Charles de Gaulle dominates the history of 20th Century France. He led his country’s resistance to Nazi Germany, created and guided the institutions of the Fifth Republic, and shaped the structure of modern-day France. On the world stage, however, de Gaulle struggled to assert France’s independence and grandeur, the two driving forces of his foreign policy. This independent study examines three key moments in French foreign relations after de Gaulle became President of the newly created Fifth Republic in 1959. For de Gaulle, ideology was more important than advancing traditional economic, political, and military interests. While these interests factored into de Gaulle’s decision making process, they were always subordinate to his desire to see France regain its place as an independent, influential, and grand power in the world stage. This motivation can be seen in de Gaulle’s relations with the European Community, where he risked the failure of the entire organization to maintain France’s privileged place in Europe. De Gaulle’s prioritization of ideology is also apparent in his pursuit of nuclear weapons, which provided France with military “elite” status, but no real national security benefit. De Gaulle’s decision to withdraw from the North Atlantic Treaty Organization’s military structure was also driven by his determination to assert France’s independence in foreign policy, although he got nothing but ire in return.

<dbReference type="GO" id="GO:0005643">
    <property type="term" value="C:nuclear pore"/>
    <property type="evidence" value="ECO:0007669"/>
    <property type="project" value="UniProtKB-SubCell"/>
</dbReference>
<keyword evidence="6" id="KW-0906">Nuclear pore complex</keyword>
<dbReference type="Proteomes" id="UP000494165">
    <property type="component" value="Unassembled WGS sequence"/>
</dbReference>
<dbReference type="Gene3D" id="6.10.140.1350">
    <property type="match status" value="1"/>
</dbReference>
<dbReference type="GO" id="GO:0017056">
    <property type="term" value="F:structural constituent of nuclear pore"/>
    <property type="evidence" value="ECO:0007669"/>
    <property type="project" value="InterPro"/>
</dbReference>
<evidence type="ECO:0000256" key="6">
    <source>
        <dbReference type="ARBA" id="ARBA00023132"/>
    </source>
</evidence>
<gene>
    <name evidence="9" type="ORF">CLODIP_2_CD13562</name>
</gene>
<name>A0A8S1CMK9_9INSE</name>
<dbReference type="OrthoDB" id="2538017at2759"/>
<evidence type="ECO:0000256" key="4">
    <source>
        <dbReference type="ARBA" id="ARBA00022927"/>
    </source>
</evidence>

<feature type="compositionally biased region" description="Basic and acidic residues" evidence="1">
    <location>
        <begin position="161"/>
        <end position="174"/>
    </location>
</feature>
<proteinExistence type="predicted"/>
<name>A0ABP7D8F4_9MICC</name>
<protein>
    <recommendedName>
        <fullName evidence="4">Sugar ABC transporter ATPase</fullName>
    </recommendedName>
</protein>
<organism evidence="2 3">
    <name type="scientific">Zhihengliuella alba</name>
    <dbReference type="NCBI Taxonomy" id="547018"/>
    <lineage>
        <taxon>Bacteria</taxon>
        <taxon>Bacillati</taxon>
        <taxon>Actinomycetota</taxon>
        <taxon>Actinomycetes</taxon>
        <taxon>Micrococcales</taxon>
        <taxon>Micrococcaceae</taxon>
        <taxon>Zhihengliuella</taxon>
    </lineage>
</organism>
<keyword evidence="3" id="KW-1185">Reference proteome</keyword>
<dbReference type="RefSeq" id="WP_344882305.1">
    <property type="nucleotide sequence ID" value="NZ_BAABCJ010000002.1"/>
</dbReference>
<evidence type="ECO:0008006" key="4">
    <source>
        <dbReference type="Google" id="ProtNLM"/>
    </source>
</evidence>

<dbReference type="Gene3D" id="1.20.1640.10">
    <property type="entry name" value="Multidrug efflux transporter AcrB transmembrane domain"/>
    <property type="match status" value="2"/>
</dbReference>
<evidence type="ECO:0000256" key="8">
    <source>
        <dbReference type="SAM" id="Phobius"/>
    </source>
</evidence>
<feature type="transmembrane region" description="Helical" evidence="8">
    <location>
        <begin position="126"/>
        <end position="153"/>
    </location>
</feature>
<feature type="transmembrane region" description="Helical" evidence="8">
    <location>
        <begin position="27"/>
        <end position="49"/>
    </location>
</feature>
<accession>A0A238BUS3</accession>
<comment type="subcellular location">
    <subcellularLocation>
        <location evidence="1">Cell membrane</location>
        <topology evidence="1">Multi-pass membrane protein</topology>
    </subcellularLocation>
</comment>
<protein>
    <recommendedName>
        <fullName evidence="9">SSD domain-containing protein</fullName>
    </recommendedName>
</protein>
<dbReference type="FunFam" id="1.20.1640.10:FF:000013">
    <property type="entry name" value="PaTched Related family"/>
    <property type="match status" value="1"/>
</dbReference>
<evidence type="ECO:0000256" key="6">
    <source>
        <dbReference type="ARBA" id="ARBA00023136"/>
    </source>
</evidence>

Carwile, Katherine A., "Ideology Over Interest: French Foreign Policy Under de Gaulle" (2014). Senior Independent Study Theses. Paper 5966.
Defense and Security Studies | Diplomatic History | European History | Other International and Area Studies | Political History
de Gaulle, France, NATO, EEC, nuclear weapons, empty chair, force de frappe, granduer, foreign policy
Bachelor of Arts
Senior Independent Study Thesis
© Copyright 2014 Katherine A. Carwile